The findings of the Commission on Human Rights (CHR) confirmed that in deed Mr. Ramonit Moralidad (civilian, Alab Katipunan organizer), Mr. Rodolfo Tiopis (civilian), Ms. Erika Tiopis (civilian), Ka-Randy Puno (RPA-ABB), Ka-Victor Valdez (RPA-ABB), Ka-Chito Catbagan (RPA-ABB) and Ka-Joebert Dumlao (RPA-ABB) were severely tortured by some members of Mandaluyong police as a means of extracting information vis-à-vis the death of PO3 John-John Justo.

The medical examinations conducted by the Commission on Human Rights show multiple contusions, abrasions, and lacerated wounds on the said three RPA-ABB members and four civilians. Randy Puno and Victor Valdez has second degree burns/scalding injuries of the neck and back. A circular wound consistent with a cigarette burn was noted along the right thigh of Erika Tiopis. Randy Puno was admitted at Mandaluyong Public Hospital and treated for secondary infection of his burns. Randy Puno experienced sexual torture in the form of inserting an object inside his penis. Chito Catbagan and Joebert Dumlao experienced physical beating, squeezing their fingers with bullets inserted between them.

The various forms and methods of torture inflicted to persons mentioned above falls under human rights question and of public interest. The on-going peace process between GRP and RPM-P/RPA-ABB uphold the full respect for human rights (Clarificatory Documents, Article I-Principles, #1). The Implementing Guidelines of Cessation of Hostilities also expand to include actions that are violations of people’s basic rights (Article I, #1). The concrete expression that the GRP-RPM-P/RPA-ABB peace accord covers human rights incident is seen in the representation of the Commission on Human Rights (CHR) in the JEMC National Technical Working Group on Civil and Political Rights (Rules and Procedures, Article III, letter-D, #2). Therefore, there is no doubt that human rights issues and concerns are integral part of the GRP-RPM-P/RPA-ABB Peace Agreement, and therefore, human rights violations falls under hostile acts (Rules and Procedures, Article II-On definition of Hostilities).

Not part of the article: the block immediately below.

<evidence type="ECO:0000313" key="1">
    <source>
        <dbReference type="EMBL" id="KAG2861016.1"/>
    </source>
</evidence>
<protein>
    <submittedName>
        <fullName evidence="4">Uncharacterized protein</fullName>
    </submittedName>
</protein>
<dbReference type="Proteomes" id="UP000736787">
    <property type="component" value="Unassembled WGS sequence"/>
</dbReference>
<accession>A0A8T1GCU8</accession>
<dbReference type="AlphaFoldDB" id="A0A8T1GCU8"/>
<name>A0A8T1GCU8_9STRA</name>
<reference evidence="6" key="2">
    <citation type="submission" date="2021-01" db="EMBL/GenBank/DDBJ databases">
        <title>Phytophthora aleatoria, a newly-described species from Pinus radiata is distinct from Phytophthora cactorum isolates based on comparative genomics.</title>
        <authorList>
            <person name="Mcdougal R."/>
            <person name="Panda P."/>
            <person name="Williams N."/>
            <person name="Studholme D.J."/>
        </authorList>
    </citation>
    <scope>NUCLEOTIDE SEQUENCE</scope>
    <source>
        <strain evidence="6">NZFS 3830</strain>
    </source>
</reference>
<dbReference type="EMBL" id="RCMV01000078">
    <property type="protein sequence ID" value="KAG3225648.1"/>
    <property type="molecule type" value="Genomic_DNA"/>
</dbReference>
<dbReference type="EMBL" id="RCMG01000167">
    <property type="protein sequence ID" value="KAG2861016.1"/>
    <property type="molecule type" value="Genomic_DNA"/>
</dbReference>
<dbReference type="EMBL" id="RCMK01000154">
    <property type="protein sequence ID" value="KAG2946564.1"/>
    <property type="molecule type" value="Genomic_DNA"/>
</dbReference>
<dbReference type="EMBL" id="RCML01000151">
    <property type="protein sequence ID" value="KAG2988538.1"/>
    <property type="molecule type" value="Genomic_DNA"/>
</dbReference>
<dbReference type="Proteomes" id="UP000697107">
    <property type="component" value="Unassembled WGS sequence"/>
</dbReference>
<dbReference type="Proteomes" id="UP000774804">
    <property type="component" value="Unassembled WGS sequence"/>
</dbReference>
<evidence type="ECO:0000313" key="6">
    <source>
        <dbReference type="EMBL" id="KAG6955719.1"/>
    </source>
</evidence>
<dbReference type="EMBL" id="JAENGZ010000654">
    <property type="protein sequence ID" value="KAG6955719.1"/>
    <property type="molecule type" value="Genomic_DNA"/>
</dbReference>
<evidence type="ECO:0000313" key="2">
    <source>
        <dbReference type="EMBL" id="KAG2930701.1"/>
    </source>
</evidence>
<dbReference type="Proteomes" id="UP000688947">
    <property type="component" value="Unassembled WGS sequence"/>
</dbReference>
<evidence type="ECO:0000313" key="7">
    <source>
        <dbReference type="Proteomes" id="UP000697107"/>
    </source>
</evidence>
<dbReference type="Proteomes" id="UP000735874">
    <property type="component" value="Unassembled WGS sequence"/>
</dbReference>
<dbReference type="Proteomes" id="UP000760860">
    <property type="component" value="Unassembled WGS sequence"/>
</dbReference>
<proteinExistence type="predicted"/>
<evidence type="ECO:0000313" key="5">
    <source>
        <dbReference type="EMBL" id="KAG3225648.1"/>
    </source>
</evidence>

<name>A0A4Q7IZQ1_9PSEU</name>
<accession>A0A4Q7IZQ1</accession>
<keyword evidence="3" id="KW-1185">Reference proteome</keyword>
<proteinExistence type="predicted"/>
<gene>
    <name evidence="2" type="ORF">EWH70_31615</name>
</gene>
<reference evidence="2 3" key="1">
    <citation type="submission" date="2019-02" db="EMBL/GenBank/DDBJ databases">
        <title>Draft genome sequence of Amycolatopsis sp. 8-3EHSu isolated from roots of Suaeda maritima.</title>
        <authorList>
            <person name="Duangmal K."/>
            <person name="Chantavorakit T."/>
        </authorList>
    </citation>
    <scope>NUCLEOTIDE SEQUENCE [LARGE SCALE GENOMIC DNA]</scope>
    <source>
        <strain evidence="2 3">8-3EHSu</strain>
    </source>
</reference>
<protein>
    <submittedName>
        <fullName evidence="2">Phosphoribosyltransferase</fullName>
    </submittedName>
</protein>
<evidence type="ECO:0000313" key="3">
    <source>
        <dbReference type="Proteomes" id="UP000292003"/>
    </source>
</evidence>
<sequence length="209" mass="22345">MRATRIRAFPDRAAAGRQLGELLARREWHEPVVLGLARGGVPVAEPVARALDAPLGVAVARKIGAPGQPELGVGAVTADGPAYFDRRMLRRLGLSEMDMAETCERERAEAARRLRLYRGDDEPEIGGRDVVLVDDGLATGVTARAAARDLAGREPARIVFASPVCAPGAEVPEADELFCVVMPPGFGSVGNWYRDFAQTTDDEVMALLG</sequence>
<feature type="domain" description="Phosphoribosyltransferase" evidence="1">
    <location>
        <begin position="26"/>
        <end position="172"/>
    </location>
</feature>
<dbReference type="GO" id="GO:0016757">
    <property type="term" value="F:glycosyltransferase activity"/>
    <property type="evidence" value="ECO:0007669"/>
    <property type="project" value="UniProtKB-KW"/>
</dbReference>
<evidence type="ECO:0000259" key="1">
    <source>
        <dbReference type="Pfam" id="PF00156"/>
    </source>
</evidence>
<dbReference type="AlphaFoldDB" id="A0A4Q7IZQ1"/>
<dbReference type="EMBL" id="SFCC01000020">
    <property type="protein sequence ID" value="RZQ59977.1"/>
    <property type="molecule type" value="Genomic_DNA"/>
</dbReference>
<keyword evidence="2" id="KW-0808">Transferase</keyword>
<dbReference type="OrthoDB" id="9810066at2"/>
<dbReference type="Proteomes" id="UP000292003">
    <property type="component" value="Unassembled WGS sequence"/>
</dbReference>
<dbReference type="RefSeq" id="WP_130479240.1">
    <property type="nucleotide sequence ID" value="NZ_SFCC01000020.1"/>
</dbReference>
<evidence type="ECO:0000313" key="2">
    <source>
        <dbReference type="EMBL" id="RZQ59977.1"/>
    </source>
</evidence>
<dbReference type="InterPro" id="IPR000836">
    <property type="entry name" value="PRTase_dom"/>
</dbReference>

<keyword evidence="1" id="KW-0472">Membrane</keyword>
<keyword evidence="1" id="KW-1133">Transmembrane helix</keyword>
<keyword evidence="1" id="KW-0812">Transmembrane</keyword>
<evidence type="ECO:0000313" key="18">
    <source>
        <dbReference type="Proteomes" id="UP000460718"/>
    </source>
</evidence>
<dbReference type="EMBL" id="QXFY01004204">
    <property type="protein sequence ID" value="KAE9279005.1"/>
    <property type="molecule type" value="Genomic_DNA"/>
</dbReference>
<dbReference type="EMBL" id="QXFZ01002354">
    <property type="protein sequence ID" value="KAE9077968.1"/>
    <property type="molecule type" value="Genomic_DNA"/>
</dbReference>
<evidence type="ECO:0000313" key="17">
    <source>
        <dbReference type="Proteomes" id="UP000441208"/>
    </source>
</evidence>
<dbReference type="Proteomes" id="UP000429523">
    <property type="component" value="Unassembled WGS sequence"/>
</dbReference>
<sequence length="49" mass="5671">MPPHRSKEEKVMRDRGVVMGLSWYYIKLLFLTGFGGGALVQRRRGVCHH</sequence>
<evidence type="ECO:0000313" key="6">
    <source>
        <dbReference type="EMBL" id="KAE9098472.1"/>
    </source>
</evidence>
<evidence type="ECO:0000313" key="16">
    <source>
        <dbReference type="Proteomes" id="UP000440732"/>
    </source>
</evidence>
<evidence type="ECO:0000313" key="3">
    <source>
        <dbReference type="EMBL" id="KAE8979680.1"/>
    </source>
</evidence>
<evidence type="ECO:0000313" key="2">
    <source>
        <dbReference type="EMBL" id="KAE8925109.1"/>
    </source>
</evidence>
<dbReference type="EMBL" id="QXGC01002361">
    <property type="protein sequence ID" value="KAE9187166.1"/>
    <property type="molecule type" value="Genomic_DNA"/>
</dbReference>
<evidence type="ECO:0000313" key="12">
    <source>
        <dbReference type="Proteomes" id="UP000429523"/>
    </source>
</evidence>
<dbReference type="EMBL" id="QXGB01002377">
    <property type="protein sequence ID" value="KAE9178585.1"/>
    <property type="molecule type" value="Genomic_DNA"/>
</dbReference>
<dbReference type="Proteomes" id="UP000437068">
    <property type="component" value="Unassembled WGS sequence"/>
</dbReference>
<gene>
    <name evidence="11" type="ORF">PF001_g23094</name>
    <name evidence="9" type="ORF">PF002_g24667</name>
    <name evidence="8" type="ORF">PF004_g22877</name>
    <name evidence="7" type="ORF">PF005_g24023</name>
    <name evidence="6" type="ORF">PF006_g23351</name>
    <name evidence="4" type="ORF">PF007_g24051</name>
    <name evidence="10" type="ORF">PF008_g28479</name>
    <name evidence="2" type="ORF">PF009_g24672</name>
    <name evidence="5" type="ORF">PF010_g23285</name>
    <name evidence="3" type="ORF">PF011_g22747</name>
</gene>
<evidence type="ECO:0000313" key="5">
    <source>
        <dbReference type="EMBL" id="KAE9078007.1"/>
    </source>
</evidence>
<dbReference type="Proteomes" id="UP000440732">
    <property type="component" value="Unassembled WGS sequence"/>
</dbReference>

To quote the words of late Sen. Jose Diokno: “Human rights are more than legal concepts, they are the essence of man, deny them, you deny man’s humanity.”

The various forms and methods of torture inflicted by some Mandaluyong PNP elements to RPA-ABB members and three civilians are breach of existing GRP-RPM-P/RPA-ABB peace accord and an infringement of United Nations Declaration of Human Rights. Even ordinary offenders and criminals have human rights as provided in our domestic laws, and same true with captured combatants as stipulated in Protocol II of the United Nations Geneva Convention. Furthermore, the JEMC decision on arrested RPA-ABB members states that:

“The action expected of the PNP point person is to make sure that the arrested person shall not be inflicted with physical injuries…” [with reference to the Key Agreements made during10th JEMC Regular meeting, dated 19 Nov. 2004 in Bacolod City]

We sometimes thought that the use of torture perpetrated by the government against its perceived enemies as a means of extracting information was a thing of the pass, a bygone (Marcos period) but realities proved that until this juncture such act continued. Almost all political prisoners have experienced torture from government AFP/PNP forces.

Until this day, the Commission on Human Rights (CHR) did not file any administrative or criminal case against the Mandaluyong police who were involved in the torture despite that it was the CHR people who conducted medical investigation and concluded that in deed the prisoners were severely tortured in various methods and forms inside the Mandaluyong Police Station by some PNP officers who were under the command PSupt. Velasquez.

We are therefore calling Pres. Noynoy Aquino, the Chief PNP leadership, DOJ Sec. Leila de Lema and CHR Chairperson Etta Rosales to immediately look into this matter and proper administrative and criminal cases should be filed against perpetrators. Violators of human rights should be tried and prosecuted so that no one will follow their foot steps.